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Hands Up: You’re Surrounded!

Two members of the white-faced whistling duck gang

Two members of the white-faced whistling duck gang

The white-faced whistling ducks Dendrocygna viduata in Scripps Aviary at the San Diego Zoo are not known for being shy. They are not known for being subtle. They are not known for being quiet. What they ARE known for, by their keepers at least, are their ambushes and shakedowns!

The bird keeper working in Scripps Aviary has a morning filled with sights and sounds. The African grays Psittacus erithacus whirl, and caw. The green woodhoopoes Phoeniculus purpureus constantly cackle. The emerald starlings Coccycolius iris chirp, and the great blue turacos Corythaeola cristata make whatever crazy noise they make. Amid this beautiful symphony of sound, a keeper may forget to keep an ear out for the whistling duck gang.

The ambush starts off with an innocent high-pitched chirp. The chirp alerts those in hiding that their target is near. In moments, the whole flock of white-faced whistling ducks has the keeper surrounded! Whistling at the top of their small but mighty lungs, the ducks close in. The only way out of the jam? A quick-thinking keeper can distract them by tossing a couple of millet sprays into the water. Once the ducks take the bait, placing their food pan near their pool is another way to ensure that the keeper will be allowed out of the trap in one piece.

Okay, maybe I am being a little over-dramatic. The ducks are fairly friendly and never attack their keepers. I do think, however, that the message they are sending is clear: We want our food!

Check out the video to see what it looks—and sounds—like to be caught out in the open by the whistling duck gang!

Mike Grue is a senior keeper at the San Diego Zoo. Read his previous post, A Peacock Named Shameless.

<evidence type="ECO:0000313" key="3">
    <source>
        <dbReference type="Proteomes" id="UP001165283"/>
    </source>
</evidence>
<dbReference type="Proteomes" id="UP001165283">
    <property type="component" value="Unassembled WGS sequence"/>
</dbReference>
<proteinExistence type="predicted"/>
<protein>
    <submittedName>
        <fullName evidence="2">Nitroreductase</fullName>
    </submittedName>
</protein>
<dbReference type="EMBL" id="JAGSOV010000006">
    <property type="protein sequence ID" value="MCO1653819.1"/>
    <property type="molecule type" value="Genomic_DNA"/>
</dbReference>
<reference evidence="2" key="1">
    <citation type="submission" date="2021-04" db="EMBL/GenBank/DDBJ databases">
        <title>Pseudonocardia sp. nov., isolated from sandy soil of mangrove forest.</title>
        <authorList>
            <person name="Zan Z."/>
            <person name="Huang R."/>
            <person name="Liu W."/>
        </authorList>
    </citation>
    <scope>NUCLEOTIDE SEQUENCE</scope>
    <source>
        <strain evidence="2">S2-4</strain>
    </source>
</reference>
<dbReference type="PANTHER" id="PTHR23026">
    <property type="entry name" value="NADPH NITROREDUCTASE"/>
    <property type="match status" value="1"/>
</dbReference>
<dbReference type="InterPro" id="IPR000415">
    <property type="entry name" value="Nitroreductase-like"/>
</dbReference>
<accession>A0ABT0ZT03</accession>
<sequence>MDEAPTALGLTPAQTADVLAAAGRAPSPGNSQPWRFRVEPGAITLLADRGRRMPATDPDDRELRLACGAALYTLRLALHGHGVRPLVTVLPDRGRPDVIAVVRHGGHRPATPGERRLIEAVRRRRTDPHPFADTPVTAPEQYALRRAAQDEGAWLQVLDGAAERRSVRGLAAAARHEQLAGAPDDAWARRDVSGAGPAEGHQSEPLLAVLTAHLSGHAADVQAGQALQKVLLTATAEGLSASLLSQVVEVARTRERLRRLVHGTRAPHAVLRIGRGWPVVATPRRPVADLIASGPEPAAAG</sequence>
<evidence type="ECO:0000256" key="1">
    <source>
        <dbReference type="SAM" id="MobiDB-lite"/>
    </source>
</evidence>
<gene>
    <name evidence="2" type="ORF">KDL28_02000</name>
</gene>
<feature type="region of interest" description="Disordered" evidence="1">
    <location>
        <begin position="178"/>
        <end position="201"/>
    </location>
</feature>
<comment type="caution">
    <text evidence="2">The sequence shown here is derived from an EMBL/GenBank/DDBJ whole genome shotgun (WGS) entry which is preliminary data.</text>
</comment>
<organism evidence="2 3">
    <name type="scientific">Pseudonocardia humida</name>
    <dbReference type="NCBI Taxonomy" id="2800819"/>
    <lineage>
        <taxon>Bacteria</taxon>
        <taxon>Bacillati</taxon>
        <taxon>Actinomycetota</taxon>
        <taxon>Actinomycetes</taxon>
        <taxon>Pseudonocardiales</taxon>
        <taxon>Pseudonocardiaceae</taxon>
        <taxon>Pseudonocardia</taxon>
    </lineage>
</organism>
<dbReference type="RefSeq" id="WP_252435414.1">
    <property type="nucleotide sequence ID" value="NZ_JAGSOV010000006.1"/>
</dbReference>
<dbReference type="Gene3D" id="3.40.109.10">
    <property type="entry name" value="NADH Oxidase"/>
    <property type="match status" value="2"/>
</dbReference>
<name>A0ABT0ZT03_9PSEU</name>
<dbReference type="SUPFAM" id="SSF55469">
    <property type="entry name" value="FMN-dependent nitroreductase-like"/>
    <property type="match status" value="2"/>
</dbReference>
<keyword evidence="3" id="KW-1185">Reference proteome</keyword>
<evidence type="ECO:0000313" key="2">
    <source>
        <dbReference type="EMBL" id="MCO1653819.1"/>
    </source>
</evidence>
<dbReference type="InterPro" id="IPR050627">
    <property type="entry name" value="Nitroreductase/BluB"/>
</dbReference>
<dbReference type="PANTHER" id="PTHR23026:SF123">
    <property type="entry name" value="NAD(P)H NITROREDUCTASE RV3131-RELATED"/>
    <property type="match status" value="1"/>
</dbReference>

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A Peacock Named Shameless

Shameless basks in the sun.

Shameless basks in the sun.

We all have our routines. Some of us wake up and walk the dog around the same block in the same direction year after year. Others visit Starbucks every weekday for their first (or second) cup of coffee of the day. These routines lend predictability to the day and usually make us feel comfortable while doing them.

I’ve learned that when taking care of animals, it is helpful to make a plan and then toss the plan right out the window! The animals don’t care what a keeper’s agenda is or what we planned to do that day. The birds I work with frequently add excitement and unpredictability to my “routine.” Come late morning, however, one particular bird can be counted on to follow a set pattern.

When it comes to patterns, no routine is more comforting than the one between keeper and Shameless, one of the Zoo’s Indian or blue peacocks Pavo cristatus. Please know that the Zoo’s Indian peafowl (peacocks and peahens) roam the Zoo grounds at their pleasure. They do not have an enclosure or aviary. Shameless earned his name because he begs for food without any shame! The routine between bird keeper and Shameless goes like this:

• Around 11 a.m., Shameless shows up to the Tiger River keeper kitchen. He pokes his head through the door and lets us know that “it’s time.”
• The bird keeper takes a pan filled with peacock food out to the courtyard.